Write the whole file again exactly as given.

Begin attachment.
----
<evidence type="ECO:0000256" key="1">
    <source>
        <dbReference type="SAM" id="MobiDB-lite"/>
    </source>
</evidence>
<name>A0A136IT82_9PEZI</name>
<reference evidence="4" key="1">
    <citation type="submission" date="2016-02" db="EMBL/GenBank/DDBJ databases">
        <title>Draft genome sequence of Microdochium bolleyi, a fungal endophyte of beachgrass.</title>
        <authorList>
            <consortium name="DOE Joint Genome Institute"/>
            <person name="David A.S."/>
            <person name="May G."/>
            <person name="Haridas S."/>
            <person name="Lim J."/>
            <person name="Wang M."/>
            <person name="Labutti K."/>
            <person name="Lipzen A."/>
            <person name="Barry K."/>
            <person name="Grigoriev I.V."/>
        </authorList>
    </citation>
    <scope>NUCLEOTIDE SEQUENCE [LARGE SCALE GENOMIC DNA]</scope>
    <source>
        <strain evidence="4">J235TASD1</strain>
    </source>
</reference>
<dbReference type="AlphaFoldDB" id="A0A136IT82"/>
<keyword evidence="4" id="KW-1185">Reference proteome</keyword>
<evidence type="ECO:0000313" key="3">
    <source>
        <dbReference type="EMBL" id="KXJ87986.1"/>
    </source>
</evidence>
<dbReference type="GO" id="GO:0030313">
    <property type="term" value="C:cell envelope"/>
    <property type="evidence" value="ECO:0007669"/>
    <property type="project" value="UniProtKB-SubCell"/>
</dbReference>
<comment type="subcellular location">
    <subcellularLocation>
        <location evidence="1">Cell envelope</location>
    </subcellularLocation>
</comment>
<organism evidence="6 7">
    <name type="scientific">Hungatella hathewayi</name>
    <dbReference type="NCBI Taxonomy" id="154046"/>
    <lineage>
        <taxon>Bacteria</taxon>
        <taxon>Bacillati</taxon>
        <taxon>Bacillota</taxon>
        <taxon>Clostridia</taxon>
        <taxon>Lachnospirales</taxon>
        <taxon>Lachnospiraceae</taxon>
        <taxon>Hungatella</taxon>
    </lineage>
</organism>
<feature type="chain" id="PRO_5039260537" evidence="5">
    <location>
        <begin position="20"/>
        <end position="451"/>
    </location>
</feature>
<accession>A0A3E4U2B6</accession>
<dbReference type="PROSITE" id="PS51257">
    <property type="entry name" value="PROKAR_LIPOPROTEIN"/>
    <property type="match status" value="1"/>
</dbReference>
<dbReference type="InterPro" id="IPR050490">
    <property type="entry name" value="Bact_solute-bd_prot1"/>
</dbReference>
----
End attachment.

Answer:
<evidence type="ECO:0000256" key="1">
    <source>
        <dbReference type="SAM" id="MobiDB-lite"/>
    </source>
</evidence>
<name>A0A136IT82_9PEZI</name>
<reference evidence="4" key="1">
    <citation type="submission" date="2016-02" db="EMBL/GenBank/DDBJ databases">
        <title>Draft genome sequence of Microdochium bolleyi, a fungal endophyte of beachgrass.</title>
        <authorList>
            <consortium name="DOE Joint Genome Institute"/>
            <person name="David A.S."/>
            <person name="May G."/>
            <person name="Haridas S."/>
            <person name="Lim J."/>
            <person name="Wang M."/>
            <person name="Labutti K."/>
            <person name="Lipzen A."/>
            <person name="Barry K."/>
            <person name="Grigoriev I.V."/>
        </authorList>
    </citation>
    <scope>NUCLEOTIDE SEQUENCE [LARGE SCALE GENOMIC DNA]</scope>
    <source>
        <strain evidence="4">J235TASD1</strain>
    </source>
</reference>
<dbReference type="AlphaFoldDB" id="A0A136IT82"/>
<keyword evidence="4" id="KW-1185">Reference proteome</keyword>
<evidence type="ECO:0000313" key="3">
    <source>
        <dbReference type="EMBL" id="KXJ87986.1"/>
    </source>
</evidence>
<dbReference type="GO" id="GO:0030313">
    <property type="term" value="C:cell envelope"/>
    <property type="evidence" value="ECO:0007669"/>
    <property type="project" value="UniProtKB-SubCell"/>
</dbReference>
<comment type="subcellular location">
    <subcellularLocation>
        <location evidence="1">Cell envelope</location>
    </subcellularLocation>
</comment>
<organism evidence="6 7">
    <name type="scientific">Hungatella hathewayi</name>
    <dbReference type="NCBI Taxonomy" id="154046"/>
    <lineage>
        <taxon>Bacteria</taxon>
        <taxon>Bacillati</taxon>
        <taxon>Bacillota</taxon>
        <taxon>Clostridia</taxon>
        <taxon>Lachnospirales</taxon>
        <taxon>Lachnospiraceae</taxon>
        <taxon>Hungatella</taxon>
    </lineage>
</organism>
<feature type="chain" id="PRO_5039260537" evidence="5">
    <location>
        <begin position="20"/>
        <end position="451"/>
    </location>
</feature>
<accession>A0A3E4U2B6</accession>
<dbReference type="PROSITE" id="PS51257">
    <property type="entry name" value="PROKAR_LIPOPROTEIN"/>
    <property type="match status" value="1"/>
</dbReference>
<dbReference type="InterPro" id="IPR050490">
    <property type="entry name" value="Bact_solute-bd_prot1"/>
</dbReference>